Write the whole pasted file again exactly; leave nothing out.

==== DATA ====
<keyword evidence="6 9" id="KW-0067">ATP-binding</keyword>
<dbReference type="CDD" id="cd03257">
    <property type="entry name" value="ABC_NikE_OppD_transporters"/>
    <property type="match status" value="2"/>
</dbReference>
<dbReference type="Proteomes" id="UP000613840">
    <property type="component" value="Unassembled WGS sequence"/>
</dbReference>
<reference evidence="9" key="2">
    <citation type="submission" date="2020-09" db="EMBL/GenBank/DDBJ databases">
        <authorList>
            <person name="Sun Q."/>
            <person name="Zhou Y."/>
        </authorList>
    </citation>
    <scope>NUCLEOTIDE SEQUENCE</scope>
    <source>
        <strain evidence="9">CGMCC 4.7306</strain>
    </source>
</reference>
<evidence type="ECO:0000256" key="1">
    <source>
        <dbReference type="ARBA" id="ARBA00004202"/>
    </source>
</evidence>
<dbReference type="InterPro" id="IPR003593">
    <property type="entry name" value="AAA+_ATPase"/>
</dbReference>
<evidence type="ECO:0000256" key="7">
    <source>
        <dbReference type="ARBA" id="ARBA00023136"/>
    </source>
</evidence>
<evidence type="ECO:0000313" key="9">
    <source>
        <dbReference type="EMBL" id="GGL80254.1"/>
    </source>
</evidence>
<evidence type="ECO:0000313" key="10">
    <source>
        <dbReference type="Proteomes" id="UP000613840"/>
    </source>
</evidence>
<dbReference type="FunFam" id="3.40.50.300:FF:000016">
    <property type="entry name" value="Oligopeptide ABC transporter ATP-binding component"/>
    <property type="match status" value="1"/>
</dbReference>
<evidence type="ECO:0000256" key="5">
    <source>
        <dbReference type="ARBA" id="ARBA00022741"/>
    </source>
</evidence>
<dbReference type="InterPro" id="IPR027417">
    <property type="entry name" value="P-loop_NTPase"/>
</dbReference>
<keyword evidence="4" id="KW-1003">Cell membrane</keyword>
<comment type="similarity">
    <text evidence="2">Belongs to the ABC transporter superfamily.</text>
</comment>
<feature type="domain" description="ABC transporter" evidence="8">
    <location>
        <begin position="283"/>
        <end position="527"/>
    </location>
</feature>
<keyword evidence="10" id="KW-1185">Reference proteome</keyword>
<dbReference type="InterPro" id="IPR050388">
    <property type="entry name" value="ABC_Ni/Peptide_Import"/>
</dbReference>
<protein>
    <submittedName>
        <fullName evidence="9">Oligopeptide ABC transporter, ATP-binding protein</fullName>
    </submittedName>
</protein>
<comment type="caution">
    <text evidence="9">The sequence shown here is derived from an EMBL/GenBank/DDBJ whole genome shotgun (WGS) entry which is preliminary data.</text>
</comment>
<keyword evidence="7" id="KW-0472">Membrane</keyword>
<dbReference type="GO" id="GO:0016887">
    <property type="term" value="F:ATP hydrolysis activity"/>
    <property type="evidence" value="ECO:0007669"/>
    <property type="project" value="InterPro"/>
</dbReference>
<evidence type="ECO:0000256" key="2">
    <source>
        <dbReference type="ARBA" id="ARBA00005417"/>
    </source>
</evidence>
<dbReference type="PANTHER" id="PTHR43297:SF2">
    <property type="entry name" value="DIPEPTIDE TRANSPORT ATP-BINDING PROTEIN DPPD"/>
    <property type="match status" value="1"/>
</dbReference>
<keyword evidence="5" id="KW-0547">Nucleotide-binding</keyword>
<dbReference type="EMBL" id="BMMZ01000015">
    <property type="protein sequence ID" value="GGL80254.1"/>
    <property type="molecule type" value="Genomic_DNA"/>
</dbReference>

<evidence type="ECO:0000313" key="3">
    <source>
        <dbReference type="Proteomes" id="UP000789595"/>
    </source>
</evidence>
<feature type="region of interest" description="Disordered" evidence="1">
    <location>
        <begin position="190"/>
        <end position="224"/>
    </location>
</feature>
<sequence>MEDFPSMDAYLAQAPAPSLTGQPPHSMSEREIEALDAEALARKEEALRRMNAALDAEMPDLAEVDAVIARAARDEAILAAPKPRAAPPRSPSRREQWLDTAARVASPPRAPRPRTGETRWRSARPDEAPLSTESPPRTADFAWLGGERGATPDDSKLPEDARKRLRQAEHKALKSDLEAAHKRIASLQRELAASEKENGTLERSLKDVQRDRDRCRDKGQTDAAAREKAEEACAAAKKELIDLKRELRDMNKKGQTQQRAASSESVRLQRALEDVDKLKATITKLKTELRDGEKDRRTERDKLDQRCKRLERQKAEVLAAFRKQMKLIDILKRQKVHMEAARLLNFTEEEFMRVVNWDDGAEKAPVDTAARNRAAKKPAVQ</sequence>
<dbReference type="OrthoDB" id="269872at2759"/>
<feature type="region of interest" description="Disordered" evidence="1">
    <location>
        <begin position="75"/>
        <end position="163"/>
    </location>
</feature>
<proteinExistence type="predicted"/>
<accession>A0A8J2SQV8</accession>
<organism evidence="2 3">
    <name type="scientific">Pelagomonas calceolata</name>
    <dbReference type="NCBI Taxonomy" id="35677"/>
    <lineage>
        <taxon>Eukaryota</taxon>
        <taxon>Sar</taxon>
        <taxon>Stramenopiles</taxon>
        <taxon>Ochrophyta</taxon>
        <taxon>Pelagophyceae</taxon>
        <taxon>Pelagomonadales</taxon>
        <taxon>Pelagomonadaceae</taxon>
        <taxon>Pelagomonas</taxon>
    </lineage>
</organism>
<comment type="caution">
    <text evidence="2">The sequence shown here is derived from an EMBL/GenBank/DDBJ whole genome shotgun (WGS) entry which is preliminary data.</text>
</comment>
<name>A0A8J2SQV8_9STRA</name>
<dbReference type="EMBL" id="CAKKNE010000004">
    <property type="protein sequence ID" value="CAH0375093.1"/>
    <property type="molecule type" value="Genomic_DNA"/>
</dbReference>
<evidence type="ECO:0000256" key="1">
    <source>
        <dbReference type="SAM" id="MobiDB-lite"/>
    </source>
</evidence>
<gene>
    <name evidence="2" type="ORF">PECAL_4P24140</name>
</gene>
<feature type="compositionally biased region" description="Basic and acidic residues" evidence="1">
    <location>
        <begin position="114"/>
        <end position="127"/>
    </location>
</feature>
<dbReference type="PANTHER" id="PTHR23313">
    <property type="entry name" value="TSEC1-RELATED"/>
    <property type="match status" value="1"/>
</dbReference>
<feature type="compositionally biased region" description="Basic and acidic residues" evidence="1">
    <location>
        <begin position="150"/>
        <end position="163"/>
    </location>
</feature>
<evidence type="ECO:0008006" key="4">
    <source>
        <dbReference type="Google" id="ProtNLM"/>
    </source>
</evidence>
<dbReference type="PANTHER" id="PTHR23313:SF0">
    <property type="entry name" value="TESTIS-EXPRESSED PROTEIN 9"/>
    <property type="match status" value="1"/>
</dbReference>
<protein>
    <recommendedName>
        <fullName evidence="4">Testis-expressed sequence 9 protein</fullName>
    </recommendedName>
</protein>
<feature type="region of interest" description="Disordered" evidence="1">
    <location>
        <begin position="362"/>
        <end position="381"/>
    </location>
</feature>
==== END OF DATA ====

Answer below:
<keyword evidence="6 9" id="KW-0067">ATP-binding</keyword>
<dbReference type="CDD" id="cd03257">
    <property type="entry name" value="ABC_NikE_OppD_transporters"/>
    <property type="match status" value="2"/>
</dbReference>
<dbReference type="Proteomes" id="UP000613840">
    <property type="component" value="Unassembled WGS sequence"/>
</dbReference>
<reference evidence="9" key="2">
    <citation type="submission" date="2020-09" db="EMBL/GenBank/DDBJ databases">
        <authorList>
            <person name="Sun Q."/>
            <person name="Zhou Y."/>
        </authorList>
    </citation>
    <scope>NUCLEOTIDE SEQUENCE</scope>
    <source>
        <strain evidence="9">CGMCC 4.7306</strain>
    </source>
</reference>
<evidence type="ECO:0000256" key="1">
    <source>
        <dbReference type="ARBA" id="ARBA00004202"/>
    </source>
</evidence>
<dbReference type="InterPro" id="IPR003593">
    <property type="entry name" value="AAA+_ATPase"/>
</dbReference>
<evidence type="ECO:0000256" key="7">
    <source>
        <dbReference type="ARBA" id="ARBA00023136"/>
    </source>
</evidence>
<evidence type="ECO:0000313" key="9">
    <source>
        <dbReference type="EMBL" id="GGL80254.1"/>
    </source>
</evidence>
<evidence type="ECO:0000313" key="10">
    <source>
        <dbReference type="Proteomes" id="UP000613840"/>
    </source>
</evidence>
<dbReference type="FunFam" id="3.40.50.300:FF:000016">
    <property type="entry name" value="Oligopeptide ABC transporter ATP-binding component"/>
    <property type="match status" value="1"/>
</dbReference>
<evidence type="ECO:0000256" key="5">
    <source>
        <dbReference type="ARBA" id="ARBA00022741"/>
    </source>
</evidence>
<dbReference type="InterPro" id="IPR027417">
    <property type="entry name" value="P-loop_NTPase"/>
</dbReference>
<keyword evidence="4" id="KW-1003">Cell membrane</keyword>
<comment type="similarity">
    <text evidence="2">Belongs to the ABC transporter superfamily.</text>
</comment>
<feature type="domain" description="ABC transporter" evidence="8">
    <location>
        <begin position="283"/>
        <end position="527"/>
    </location>
</feature>
<keyword evidence="10" id="KW-1185">Reference proteome</keyword>
<dbReference type="InterPro" id="IPR050388">
    <property type="entry name" value="ABC_Ni/Peptide_Import"/>
</dbReference>
<protein>
    <submittedName>
        <fullName evidence="9">Oligopeptide ABC transporter, ATP-binding protein</fullName>
    </submittedName>
</protein>
<comment type="caution">
    <text evidence="9">The sequence shown here is derived from an EMBL/GenBank/DDBJ whole genome shotgun (WGS) entry which is preliminary data.</text>
</comment>
<keyword evidence="7" id="KW-0472">Membrane</keyword>
<dbReference type="GO" id="GO:0016887">
    <property type="term" value="F:ATP hydrolysis activity"/>
    <property type="evidence" value="ECO:0007669"/>
    <property type="project" value="InterPro"/>
</dbReference>
<evidence type="ECO:0000256" key="2">
    <source>
        <dbReference type="ARBA" id="ARBA00005417"/>
    </source>
</evidence>
<dbReference type="PANTHER" id="PTHR43297:SF2">
    <property type="entry name" value="DIPEPTIDE TRANSPORT ATP-BINDING PROTEIN DPPD"/>
    <property type="match status" value="1"/>
</dbReference>
<keyword evidence="5" id="KW-0547">Nucleotide-binding</keyword>
<dbReference type="EMBL" id="BMMZ01000015">
    <property type="protein sequence ID" value="GGL80254.1"/>
    <property type="molecule type" value="Genomic_DNA"/>
</dbReference>

<evidence type="ECO:0000313" key="3">
    <source>
        <dbReference type="Proteomes" id="UP000789595"/>
    </source>
</evidence>
<feature type="region of interest" description="Disordered" evidence="1">
    <location>
        <begin position="190"/>
        <end position="224"/>
    </location>
</feature>
<sequence>MEDFPSMDAYLAQAPAPSLTGQPPHSMSEREIEALDAEALARKEEALRRMNAALDAEMPDLAEVDAVIARAARDEAILAAPKPRAAPPRSPSRREQWLDTAARVASPPRAPRPRTGETRWRSARPDEAPLSTESPPRTADFAWLGGERGATPDDSKLPEDARKRLRQAEHKALKSDLEAAHKRIASLQRELAASEKENGTLERSLKDVQRDRDRCRDKGQTDAAAREKAEEACAAAKKELIDLKRELRDMNKKGQTQQRAASSESVRLQRALEDVDKLKATITKLKTELRDGEKDRRTERDKLDQRCKRLERQKAEVLAAFRKQMKLIDILKRQKVHMEAARLLNFTEEEFMRVVNWDDGAEKAPVDTAARNRAAKKPAVQ</sequence>
<dbReference type="OrthoDB" id="269872at2759"/>
<feature type="region of interest" description="Disordered" evidence="1">
    <location>
        <begin position="75"/>
        <end position="163"/>
    </location>
</feature>
<proteinExistence type="predicted"/>
<accession>A0A8J2SQV8</accession>
<organism evidence="2 3">
    <name type="scientific">Pelagomonas calceolata</name>
    <dbReference type="NCBI Taxonomy" id="35677"/>
    <lineage>
        <taxon>Eukaryota</taxon>
        <taxon>Sar</taxon>
        <taxon>Stramenopiles</taxon>
        <taxon>Ochrophyta</taxon>
        <taxon>Pelagophyceae</taxon>
        <taxon>Pelagomonadales</taxon>
        <taxon>Pelagomonadaceae</taxon>
        <taxon>Pelagomonas</taxon>
    </lineage>
</organism>
<comment type="caution">
    <text evidence="2">The sequence shown here is derived from an EMBL/GenBank/DDBJ whole genome shotgun (WGS) entry which is preliminary data.</text>
</comment>
<name>A0A8J2SQV8_9STRA</name>
<dbReference type="EMBL" id="CAKKNE010000004">
    <property type="protein sequence ID" value="CAH0375093.1"/>
    <property type="molecule type" value="Genomic_DNA"/>
</dbReference>
<evidence type="ECO:0000256" key="1">
    <source>
        <dbReference type="SAM" id="MobiDB-lite"/>
    </source>
</evidence>
<gene>
    <name evidence="2" type="ORF">PECAL_4P24140</name>
</gene>
<feature type="compositionally biased region" description="Basic and acidic residues" evidence="1">
    <location>
        <begin position="114"/>
        <end position="127"/>
    </location>
</feature>
<dbReference type="PANTHER" id="PTHR23313">
    <property type="entry name" value="TSEC1-RELATED"/>
    <property type="match status" value="1"/>
</dbReference>
<feature type="compositionally biased region" description="Basic and acidic residues" evidence="1">
    <location>
        <begin position="150"/>
        <end position="163"/>
    </location>
</feature>
<evidence type="ECO:0008006" key="4">
    <source>
        <dbReference type="Google" id="ProtNLM"/>
    </source>
</evidence>
<dbReference type="PANTHER" id="PTHR23313:SF0">
    <property type="entry name" value="TESTIS-EXPRESSED PROTEIN 9"/>
    <property type="match status" value="1"/>
</dbReference>
<protein>
    <recommendedName>
        <fullName evidence="4">Testis-expressed sequence 9 protein</fullName>
    </recommendedName>
</protein>
<feature type="region of interest" description="Disordered" evidence="1">
    <location>
        <begin position="362"/>
        <end position="381"/>
    </location>
</feature>